Clerk Settlers in United States in the 19th Century
  • Margaret Clerk, who landed in New York, NY in 1850 [7]
  • Ann Clerk, aged 5, who arrived in New York, NY in 1850 [7]

Canada Clerk migration to Canada +

Some of the first settlers of this family name were:

Clerk Settlers in Canada in the 18th Century
  • John Clerk, who arrived in Nova Scotia in 1750
  • Mr. James Clerk U.E. who settled in Eastern District [Cornwall], Ontario c. 1783 [8]

Australia Clerk migration to Australia +

Emigration to Australia followed the First Fleets of convicts, tradespeople and early settlers. Early immigrants include:

Clerk Settlers in Australia in the 19th Century
  • Mr. George Clerk, English convict who was convicted in Newington, London, England for 7 years, transported aboard the ""Blenheim"" on 24th July 1850, arriving in Tasmania ( Van Diemen's Land) and Norfolk Island, Australia [9]

New Zealand Clerk migration to New Zealand +

Emigration to New Zealand followed in the footsteps of the European explorers, such as Captain Cook (1769-70): first came sealers, whalers, missionaries, and traders. By 1838, the British New Zealand Company had begun buying land from the Maori tribes, and selling it to settlers, and, after the Treaty of Waitangi in 1840, many British families set out on the arduous six month journey from Britain to Aotearoa to start a new life. Early immigrants include:

Clerk Settlers in New Zealand in the 19th Century
  • Mr. Alexander Clerk, British settler travelling from Gravesend, UK aboard the ship "Dinapore" arriving in Auckland, New Zealand on 5th August 1857 [10]
  • Mr. David Clerk, Scottish settler travelling from Glasgow aboard the ship "Robert Henderson" arriving in Dunedin, Otago, South Island, New Zealand on 3rd September 1860 [11]

Contemporary Notables of the name Clerk (post 1700) +

  • J. A. Clerk, American Democratic Party politician, Alternate Delegate to Democratic National Convention from Mississippi, 1916 [12]
  • John Clerk (1757-1832), Lord Eldin, Scotch judge, the eldest son of John Clerk of Eldin [13]
  • John Clerk of Eldin (1728-1812), Scottish author of an essay on naval tactics, seventh son of Sir John Clerk of Penicuik, educated at the grammar school of Dalkeith [13]
  • Sir George Clerk (1787-1867), Scottish statesman, elder son of James Clerk, by his wife, Janet, daughter of George Irving of Newton, Lanarkshire, and grandson of Sir George Clerk Maxwell [13]
  • Sir Dugald Clerk (1854-1932), Scottish engineer
  • James Clerk Maxwell (1831-1879), Scottish physicist


The Clerk Motto +

The motto was originally a war cry or slogan. Mottoes first began to be shown with arms in the 14th and 15th centuries, but were not in general use until the 17th century. Thus the oldest coats of arms generally do not include a motto. Mottoes seldom form part of the grant of arms: Under most heraldic authorities, a motto is an optional component of the coat of arms, and can be added to or changed at will; many families have chosen not to display a motto.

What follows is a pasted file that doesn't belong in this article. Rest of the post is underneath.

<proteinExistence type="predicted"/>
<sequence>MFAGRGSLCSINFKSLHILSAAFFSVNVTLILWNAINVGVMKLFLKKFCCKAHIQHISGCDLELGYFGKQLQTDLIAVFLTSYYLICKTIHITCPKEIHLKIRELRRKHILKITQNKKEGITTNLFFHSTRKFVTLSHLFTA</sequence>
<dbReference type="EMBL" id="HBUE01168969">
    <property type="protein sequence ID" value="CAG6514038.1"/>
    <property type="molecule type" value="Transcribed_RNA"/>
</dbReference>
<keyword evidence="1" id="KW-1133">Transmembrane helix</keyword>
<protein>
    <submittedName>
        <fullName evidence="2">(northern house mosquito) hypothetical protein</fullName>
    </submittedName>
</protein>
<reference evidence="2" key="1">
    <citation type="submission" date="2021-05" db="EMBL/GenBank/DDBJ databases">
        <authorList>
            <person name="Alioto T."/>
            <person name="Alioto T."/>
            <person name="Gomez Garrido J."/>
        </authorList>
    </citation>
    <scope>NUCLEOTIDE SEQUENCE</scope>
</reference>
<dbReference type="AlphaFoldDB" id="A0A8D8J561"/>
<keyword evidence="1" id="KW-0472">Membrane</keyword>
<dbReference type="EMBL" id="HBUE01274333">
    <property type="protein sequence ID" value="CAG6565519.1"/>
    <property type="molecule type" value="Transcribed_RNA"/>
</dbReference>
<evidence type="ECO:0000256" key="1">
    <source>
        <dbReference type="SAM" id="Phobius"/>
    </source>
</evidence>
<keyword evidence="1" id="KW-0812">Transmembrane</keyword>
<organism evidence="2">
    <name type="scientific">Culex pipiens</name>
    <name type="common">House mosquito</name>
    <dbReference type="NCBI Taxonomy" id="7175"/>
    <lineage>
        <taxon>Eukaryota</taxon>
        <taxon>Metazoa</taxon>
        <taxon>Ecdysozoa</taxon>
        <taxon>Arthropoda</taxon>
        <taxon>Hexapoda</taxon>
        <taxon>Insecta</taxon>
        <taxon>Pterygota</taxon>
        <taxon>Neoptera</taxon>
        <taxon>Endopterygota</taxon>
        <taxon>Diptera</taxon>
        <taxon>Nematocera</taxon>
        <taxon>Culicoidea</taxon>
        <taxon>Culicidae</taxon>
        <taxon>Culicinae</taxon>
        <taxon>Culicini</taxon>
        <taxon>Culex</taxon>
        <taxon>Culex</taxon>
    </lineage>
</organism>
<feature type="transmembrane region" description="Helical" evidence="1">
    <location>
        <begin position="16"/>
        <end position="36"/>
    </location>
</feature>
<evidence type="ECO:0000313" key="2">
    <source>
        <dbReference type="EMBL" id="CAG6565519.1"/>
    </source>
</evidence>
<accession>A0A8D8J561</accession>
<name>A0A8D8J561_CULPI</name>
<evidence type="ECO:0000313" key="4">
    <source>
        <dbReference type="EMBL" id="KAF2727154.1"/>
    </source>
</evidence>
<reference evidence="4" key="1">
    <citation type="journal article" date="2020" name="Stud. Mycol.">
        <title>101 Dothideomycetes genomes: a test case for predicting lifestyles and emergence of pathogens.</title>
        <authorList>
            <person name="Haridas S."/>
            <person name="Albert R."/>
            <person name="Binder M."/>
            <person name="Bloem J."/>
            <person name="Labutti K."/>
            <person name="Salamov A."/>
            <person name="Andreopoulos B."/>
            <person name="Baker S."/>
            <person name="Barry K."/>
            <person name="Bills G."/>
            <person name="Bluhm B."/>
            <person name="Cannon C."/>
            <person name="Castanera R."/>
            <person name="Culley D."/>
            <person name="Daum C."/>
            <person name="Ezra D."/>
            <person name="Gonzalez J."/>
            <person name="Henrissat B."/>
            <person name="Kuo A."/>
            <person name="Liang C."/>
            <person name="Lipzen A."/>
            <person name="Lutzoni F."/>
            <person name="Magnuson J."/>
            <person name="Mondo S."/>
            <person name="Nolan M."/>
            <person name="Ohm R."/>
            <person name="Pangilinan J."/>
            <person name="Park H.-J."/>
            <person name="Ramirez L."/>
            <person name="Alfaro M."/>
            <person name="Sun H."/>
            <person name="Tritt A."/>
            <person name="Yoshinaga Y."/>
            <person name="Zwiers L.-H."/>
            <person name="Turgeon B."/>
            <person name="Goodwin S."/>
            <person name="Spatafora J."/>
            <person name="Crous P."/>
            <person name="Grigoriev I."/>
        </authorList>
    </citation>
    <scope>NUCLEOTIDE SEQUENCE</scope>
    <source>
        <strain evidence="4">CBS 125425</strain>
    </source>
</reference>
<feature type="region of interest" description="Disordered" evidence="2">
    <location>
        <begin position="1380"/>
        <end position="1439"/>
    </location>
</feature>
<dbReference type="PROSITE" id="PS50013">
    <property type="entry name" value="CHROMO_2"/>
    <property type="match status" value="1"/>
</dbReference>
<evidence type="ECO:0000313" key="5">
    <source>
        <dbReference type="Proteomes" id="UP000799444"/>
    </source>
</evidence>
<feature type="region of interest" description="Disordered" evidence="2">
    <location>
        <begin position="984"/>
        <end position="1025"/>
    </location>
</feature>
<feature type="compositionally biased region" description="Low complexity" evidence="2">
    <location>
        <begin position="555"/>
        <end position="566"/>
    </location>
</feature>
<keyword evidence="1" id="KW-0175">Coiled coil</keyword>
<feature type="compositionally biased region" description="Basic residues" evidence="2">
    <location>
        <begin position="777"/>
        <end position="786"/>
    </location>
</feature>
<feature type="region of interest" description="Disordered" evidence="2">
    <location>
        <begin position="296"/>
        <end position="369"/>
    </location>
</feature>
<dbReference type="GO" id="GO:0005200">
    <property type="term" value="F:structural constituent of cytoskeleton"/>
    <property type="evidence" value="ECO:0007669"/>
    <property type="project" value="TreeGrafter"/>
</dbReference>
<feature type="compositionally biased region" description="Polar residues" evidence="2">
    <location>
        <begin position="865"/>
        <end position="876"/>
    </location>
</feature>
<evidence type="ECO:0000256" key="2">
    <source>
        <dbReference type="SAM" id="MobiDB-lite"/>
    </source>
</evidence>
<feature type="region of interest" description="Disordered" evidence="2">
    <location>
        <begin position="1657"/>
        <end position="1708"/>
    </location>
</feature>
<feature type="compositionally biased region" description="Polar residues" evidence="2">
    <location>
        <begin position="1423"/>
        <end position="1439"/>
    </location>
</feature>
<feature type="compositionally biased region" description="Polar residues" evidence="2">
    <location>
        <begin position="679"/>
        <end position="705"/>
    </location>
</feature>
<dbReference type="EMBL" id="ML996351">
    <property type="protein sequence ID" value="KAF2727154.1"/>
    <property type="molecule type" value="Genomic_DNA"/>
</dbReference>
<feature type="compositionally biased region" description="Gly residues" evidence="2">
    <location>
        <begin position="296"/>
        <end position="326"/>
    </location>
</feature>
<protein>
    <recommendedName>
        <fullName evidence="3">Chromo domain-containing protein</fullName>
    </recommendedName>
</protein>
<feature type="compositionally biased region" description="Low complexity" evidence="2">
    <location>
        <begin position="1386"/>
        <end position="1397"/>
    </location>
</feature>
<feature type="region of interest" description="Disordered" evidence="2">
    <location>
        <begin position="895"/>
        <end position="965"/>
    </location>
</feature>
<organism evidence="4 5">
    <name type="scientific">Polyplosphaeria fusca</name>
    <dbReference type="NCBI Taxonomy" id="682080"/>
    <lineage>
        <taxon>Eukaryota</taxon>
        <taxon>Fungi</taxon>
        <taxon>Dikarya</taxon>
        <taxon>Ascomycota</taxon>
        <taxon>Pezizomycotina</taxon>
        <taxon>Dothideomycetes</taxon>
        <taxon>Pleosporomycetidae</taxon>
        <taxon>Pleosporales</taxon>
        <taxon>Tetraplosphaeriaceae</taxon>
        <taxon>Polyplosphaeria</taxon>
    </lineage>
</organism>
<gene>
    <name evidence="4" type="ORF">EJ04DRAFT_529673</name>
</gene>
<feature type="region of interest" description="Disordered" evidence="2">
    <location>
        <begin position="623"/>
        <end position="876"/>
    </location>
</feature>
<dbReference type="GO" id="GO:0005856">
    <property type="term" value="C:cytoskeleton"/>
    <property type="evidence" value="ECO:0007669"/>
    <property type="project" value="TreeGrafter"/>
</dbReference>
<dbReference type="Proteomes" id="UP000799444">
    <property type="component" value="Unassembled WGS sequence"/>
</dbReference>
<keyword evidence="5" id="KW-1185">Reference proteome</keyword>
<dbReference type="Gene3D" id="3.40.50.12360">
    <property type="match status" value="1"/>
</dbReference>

Motto: Fortitudo
Motto Translation: Fortitude.


  1. ^ Lower, Mark Anthony, Patronymica Britannica, A Dictionary of Family Names of the United Kingdom. London: John Russel Smith, 1860. Print.
  2. ^ The Norman People and Their Existing Descendants in the British Dominions and the United States Of America. Baltimore: Genealogical Publishing, 1975. Print. (ISBN 0-8063-0636-X)
  3. ^ Reaney, P.H and R.M. Wilson, A Dictionary of English Surnames. London: Routledge, 1991. Print. (ISBN 0-415-05737-X)
  4. ^ Guppy, Henry Brougham, Homes of Family Names in Great Britain. 1890. Print.
  5. ^ Bardsley, C.W, A Dictionary of English and Welsh Surnames: With Special American Instances. Wiltshire: Heraldry Today, 1901. Print. (ISBN 0-900455-44-6)
  6. ^ https://namecensus.com/most_common_surnames.htm
  7. ^ Filby, P. William, Meyer, Mary K., Passenger and immigration lists index : a guide to published arrival records of about 500,000 passengers who came to the United States and Canada in the seventeenth, eighteenth, and nineteenth centuries. 1982-1985 Cumulated Supplements in Four Volumes Detroit, Mich. : Gale Research Co., 1985, Print (ISBN 0-8103-1795-8)
  8. ^ Rubincam, Milton. The Old United Empire Loyalists List. Genealogical Publishing Co., Inc, 1976. (Originally published as; United Empire Loyalists. The Centennial of the Settlement of Upper Canada. Rose Publishing Company, 1885.) ISBN 0-8063-0331-X
  9. ^ Convict Records Voyages to Australia (Retrieved 25th October 2020). Retrieved from https://convictrecords.com.au/ships/blenheim
  10. ^ New Zealand Yesteryears Passenger Lists 1800 to 1900 (Retrieved 17th October 2018). Retrieved from http://www.yesteryears.co.nz/shipping/passlist.html
  11. ^ New Zealand Yesteryears Passenger Lists 1800 to 1900 (Retrieved 26th March 2019). Retrieved from http://www.yesteryears.co.nz/shipping/passlist.html
  12. ^ The Political Graveyard: Alphabetical Name Index. (Retrieved 2015, October 23) . Retrieved from http://politicalgraveyard.com/alpha/index.html
  13. ^ Wikisource contributors. "Dictionary of National Biography, 1885-1900." Wikisource . Wikisource , 4 Jun. 2018. Web. 30 June 2020